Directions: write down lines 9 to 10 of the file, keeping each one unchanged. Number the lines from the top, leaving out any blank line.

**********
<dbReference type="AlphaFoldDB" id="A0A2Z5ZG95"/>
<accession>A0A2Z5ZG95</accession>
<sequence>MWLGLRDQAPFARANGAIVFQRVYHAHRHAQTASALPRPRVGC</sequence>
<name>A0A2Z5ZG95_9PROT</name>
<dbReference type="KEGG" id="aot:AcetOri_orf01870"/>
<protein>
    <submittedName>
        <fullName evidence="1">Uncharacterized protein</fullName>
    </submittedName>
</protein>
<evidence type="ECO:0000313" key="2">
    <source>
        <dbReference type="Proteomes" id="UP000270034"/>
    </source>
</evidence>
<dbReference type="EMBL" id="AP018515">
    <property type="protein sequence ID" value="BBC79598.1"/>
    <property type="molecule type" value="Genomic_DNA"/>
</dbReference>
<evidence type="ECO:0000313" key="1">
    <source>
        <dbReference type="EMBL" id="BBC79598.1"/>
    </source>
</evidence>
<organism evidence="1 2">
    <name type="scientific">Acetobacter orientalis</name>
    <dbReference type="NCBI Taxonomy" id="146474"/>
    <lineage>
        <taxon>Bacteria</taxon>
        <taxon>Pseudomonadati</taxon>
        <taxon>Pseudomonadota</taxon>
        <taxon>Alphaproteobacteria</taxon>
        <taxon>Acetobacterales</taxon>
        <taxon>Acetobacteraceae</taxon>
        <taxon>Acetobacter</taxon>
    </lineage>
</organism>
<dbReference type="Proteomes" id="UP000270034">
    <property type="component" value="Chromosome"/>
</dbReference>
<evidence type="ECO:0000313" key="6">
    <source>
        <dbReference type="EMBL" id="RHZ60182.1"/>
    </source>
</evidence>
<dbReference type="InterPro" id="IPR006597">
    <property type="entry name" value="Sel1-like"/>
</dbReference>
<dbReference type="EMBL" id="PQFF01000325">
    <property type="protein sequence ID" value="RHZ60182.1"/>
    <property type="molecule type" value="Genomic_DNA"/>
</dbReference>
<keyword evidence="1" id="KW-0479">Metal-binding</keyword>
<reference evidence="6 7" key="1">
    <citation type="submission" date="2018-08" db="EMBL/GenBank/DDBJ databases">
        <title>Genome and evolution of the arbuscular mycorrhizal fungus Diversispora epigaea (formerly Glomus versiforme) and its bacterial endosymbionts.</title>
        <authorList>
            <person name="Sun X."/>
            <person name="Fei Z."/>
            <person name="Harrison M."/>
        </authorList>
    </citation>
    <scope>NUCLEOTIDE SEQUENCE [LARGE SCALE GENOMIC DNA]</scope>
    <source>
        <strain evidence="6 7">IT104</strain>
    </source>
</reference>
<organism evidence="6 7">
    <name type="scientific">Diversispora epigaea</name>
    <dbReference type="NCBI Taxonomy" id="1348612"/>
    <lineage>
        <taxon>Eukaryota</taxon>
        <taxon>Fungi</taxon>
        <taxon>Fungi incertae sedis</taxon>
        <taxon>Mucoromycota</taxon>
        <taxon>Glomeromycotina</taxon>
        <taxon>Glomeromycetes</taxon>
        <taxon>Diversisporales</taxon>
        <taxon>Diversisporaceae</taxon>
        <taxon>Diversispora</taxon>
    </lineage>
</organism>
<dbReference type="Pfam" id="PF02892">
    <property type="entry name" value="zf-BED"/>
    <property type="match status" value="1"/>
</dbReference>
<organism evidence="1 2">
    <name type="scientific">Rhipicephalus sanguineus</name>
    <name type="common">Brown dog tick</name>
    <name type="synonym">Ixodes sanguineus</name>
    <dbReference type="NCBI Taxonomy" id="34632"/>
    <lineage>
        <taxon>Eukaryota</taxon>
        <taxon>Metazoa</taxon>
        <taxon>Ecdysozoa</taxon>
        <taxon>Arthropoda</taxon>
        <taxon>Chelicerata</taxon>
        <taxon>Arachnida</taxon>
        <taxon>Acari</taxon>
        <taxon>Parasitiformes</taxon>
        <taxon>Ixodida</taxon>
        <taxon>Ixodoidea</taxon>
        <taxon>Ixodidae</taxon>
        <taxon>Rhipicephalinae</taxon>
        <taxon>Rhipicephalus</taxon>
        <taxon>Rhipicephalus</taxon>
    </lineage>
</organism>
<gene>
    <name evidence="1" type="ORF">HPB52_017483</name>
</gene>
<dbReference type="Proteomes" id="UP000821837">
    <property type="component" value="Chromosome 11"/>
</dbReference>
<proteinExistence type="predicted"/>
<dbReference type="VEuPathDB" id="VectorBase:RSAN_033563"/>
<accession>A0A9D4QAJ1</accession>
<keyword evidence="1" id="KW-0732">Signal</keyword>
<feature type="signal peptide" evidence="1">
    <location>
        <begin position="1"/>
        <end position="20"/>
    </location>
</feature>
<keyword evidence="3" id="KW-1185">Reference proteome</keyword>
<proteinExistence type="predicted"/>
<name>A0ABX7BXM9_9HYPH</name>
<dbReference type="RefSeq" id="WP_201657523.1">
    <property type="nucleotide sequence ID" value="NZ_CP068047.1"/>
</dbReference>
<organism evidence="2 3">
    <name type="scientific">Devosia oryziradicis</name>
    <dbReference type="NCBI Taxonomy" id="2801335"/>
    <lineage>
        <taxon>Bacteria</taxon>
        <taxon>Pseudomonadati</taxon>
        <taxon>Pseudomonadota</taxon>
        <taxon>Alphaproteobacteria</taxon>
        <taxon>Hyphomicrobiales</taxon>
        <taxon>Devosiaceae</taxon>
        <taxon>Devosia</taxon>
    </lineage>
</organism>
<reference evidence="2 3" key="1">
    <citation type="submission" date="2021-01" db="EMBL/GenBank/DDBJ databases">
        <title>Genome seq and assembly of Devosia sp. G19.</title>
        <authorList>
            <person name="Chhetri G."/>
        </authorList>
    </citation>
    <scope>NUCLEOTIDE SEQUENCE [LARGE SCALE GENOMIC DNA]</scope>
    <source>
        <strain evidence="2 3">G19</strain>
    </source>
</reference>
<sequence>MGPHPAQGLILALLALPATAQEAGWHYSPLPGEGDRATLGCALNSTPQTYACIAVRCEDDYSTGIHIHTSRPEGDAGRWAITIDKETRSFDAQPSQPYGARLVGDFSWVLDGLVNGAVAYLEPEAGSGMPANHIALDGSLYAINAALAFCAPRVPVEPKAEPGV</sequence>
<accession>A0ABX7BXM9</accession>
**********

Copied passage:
    </submittedName>
</protein>